Russia to cut natural gas supplies to Finland for failing to pay in rubles
Russia will cut natural gas supplies to Finland on Saturday, according to Finland’s state energy provider, the latest salvo in a growing confrontation between the two countries over the war in Ukraine.
Finland this week applied to join Nato, reversing a longstanding policy of military neutrality and angering Russia, which sees the eastward expansion of the alliance as a threat to its national security. Moscow had previously threatened “retaliation” if Finland joined Nato. The two countries share an 830-mile border.
The ostensible reason for the halt in Russian gas exports, though, was a dispute over payments that had been rumbling for weeks.
Gasum, the Finnish energy provider, said on Friday that Russia was suspending the supply of natural gas to Finland starting at 7am the next morning because the country had failed to comply with Moscow’s demand to make payments in roubles.
The move comes just days after Moscow also suspended electricity exports to Finland, citing payment issues.
“It is very unfortunate that the supply of natural gas under our supply contract will now run out,” the chief executive of Gasum, Mika Wiljanen, said in a statement on Friday. “However, we have prepared carefully for this situation and if there are no disruptions in the gas transmission network, we will be able to supply gas to all our customers in the coming months.”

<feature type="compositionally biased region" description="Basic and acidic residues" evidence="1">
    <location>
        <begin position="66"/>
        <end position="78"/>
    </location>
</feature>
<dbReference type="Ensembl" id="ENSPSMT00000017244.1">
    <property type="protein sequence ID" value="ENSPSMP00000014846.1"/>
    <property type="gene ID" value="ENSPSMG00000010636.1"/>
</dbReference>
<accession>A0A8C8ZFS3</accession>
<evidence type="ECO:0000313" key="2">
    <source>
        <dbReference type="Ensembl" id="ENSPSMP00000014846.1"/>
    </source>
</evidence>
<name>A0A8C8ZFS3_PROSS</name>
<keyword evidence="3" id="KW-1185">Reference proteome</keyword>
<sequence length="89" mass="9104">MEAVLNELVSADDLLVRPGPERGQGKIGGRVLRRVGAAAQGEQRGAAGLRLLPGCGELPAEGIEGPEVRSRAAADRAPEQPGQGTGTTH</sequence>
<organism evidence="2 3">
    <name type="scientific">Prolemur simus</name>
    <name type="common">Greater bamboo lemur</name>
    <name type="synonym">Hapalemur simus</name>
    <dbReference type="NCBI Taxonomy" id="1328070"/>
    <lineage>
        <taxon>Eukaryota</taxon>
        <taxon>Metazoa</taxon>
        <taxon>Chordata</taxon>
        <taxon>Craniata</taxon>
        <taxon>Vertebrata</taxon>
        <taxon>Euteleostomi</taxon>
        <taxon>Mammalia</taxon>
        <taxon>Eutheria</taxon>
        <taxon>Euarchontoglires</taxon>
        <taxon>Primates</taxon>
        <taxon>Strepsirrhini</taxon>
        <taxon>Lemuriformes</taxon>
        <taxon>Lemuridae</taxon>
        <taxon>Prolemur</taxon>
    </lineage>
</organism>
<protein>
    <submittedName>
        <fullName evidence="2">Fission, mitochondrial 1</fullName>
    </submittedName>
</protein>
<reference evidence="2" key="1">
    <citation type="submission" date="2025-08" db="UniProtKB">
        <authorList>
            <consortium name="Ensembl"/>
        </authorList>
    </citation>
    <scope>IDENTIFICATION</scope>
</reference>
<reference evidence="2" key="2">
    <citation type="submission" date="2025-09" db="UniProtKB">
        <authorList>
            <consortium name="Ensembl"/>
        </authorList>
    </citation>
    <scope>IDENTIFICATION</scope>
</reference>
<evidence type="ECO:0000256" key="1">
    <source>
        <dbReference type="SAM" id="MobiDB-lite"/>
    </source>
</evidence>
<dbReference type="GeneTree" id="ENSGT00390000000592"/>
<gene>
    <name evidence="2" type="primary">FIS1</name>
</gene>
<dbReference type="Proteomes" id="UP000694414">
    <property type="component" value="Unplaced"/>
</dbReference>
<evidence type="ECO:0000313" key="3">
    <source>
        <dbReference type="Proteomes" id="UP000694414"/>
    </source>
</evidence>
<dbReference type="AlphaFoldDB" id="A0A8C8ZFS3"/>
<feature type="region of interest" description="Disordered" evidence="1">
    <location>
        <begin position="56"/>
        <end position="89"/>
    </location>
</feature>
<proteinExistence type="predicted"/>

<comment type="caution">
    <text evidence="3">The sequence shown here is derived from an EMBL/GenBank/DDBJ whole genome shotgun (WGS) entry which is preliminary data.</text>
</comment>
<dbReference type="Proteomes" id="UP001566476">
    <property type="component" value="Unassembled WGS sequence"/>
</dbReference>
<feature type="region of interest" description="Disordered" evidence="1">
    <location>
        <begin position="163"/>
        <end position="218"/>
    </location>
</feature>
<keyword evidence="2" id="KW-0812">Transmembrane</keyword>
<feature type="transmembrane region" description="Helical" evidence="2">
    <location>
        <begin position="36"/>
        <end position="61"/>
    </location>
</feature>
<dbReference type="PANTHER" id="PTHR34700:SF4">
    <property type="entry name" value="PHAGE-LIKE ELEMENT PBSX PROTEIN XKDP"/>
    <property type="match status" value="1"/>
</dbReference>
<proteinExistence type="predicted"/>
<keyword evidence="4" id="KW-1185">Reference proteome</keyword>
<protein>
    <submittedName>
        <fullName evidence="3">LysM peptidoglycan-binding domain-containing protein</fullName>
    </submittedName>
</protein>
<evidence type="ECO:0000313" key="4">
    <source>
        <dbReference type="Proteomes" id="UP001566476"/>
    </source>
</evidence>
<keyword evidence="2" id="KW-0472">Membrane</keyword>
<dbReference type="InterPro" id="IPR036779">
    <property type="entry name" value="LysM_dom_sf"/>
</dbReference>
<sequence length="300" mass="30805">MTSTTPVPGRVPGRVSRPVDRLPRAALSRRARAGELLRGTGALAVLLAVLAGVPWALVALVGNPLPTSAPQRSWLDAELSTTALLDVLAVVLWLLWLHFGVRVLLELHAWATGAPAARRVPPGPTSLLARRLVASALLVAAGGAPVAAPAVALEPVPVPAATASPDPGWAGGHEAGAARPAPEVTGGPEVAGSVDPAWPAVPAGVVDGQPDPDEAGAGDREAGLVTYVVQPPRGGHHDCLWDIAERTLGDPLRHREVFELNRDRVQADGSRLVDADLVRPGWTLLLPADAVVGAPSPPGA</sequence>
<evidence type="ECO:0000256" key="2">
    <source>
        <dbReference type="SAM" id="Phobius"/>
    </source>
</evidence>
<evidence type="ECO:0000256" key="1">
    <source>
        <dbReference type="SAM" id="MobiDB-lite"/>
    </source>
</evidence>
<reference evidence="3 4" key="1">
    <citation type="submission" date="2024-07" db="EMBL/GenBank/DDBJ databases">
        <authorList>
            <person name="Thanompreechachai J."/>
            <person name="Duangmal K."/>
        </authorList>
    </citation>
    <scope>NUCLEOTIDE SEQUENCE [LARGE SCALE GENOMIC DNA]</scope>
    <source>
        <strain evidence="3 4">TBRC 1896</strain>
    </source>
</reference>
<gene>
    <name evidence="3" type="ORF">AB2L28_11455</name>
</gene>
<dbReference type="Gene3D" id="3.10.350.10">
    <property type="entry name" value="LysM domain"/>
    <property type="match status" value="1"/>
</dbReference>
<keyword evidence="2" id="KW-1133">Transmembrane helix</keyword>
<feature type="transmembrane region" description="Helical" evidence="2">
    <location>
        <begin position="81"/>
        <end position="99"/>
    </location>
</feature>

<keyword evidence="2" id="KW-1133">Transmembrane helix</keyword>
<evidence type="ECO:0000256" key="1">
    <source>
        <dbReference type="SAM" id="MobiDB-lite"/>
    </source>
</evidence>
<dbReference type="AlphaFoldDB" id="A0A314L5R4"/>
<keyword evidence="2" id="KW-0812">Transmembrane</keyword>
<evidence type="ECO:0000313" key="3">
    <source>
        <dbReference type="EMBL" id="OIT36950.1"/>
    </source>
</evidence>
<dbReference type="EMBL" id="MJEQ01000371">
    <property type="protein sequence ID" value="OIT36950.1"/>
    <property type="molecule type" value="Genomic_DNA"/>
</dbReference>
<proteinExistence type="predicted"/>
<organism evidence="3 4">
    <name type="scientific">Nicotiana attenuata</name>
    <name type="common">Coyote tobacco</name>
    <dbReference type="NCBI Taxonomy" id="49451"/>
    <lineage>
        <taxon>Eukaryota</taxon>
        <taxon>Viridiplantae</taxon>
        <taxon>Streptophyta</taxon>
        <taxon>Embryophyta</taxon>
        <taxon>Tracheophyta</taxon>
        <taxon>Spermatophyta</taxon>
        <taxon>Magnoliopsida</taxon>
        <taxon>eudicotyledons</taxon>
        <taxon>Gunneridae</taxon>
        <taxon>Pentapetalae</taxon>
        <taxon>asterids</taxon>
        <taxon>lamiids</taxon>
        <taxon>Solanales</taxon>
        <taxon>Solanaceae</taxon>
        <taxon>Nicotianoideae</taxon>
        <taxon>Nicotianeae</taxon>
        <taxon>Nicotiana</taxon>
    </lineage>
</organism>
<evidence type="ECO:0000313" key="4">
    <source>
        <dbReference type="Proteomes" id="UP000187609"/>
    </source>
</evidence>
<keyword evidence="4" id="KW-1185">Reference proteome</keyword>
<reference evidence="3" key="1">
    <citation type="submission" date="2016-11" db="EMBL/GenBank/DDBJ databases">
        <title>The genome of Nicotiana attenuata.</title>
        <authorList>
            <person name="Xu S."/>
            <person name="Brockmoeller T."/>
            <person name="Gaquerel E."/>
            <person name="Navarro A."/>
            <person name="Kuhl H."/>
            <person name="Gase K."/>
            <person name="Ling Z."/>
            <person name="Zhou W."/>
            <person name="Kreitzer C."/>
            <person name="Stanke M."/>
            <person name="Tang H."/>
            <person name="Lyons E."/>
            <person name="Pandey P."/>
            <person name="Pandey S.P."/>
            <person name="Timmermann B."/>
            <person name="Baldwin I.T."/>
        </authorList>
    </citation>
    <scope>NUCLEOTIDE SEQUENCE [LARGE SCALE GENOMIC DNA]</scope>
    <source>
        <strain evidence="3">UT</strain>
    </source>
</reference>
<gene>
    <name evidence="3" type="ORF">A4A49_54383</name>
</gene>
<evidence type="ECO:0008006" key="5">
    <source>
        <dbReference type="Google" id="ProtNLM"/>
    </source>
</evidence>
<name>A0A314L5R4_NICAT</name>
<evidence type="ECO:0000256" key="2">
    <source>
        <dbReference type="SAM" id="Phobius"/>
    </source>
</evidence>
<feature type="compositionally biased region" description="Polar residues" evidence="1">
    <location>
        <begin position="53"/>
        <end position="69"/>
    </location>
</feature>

A spokeswoman for Gasum, Olga Väisänen, said Russia’s state energy company, Gazprom Export, had said in April that it required payment in roubles instead of euros.
Following negotiations, Gasum this week decided to take the matter to arbitration in the Swedish capital, Stockholm, under the terms of its contract, Väisänen said, and the deadline for the rouble payment was on Friday. “Of course, it is very difficult to say what is in the back of the decision, but the timing is linked to the rouble payments,” she added.
Gasum supplies about 60 per cent of Finland’s domestic market and gets all of its supplies from Russia. Väisänen said that during the next few summer months, when demand is lower, Gasum will be able to source adequate supply from Estonia using the Balticconnector pipeline and, after that, it will turn to other sources to meet demand.
Gas exports are vital to Russia’s economy. They also give Moscow a potent diplomatic tool: in April, Russia halted natural gas supplies to Poland and Bulgaria, two Nato countries dependent on the Russian energy who have strongly opposed the war in Ukraine.
New York Times News Service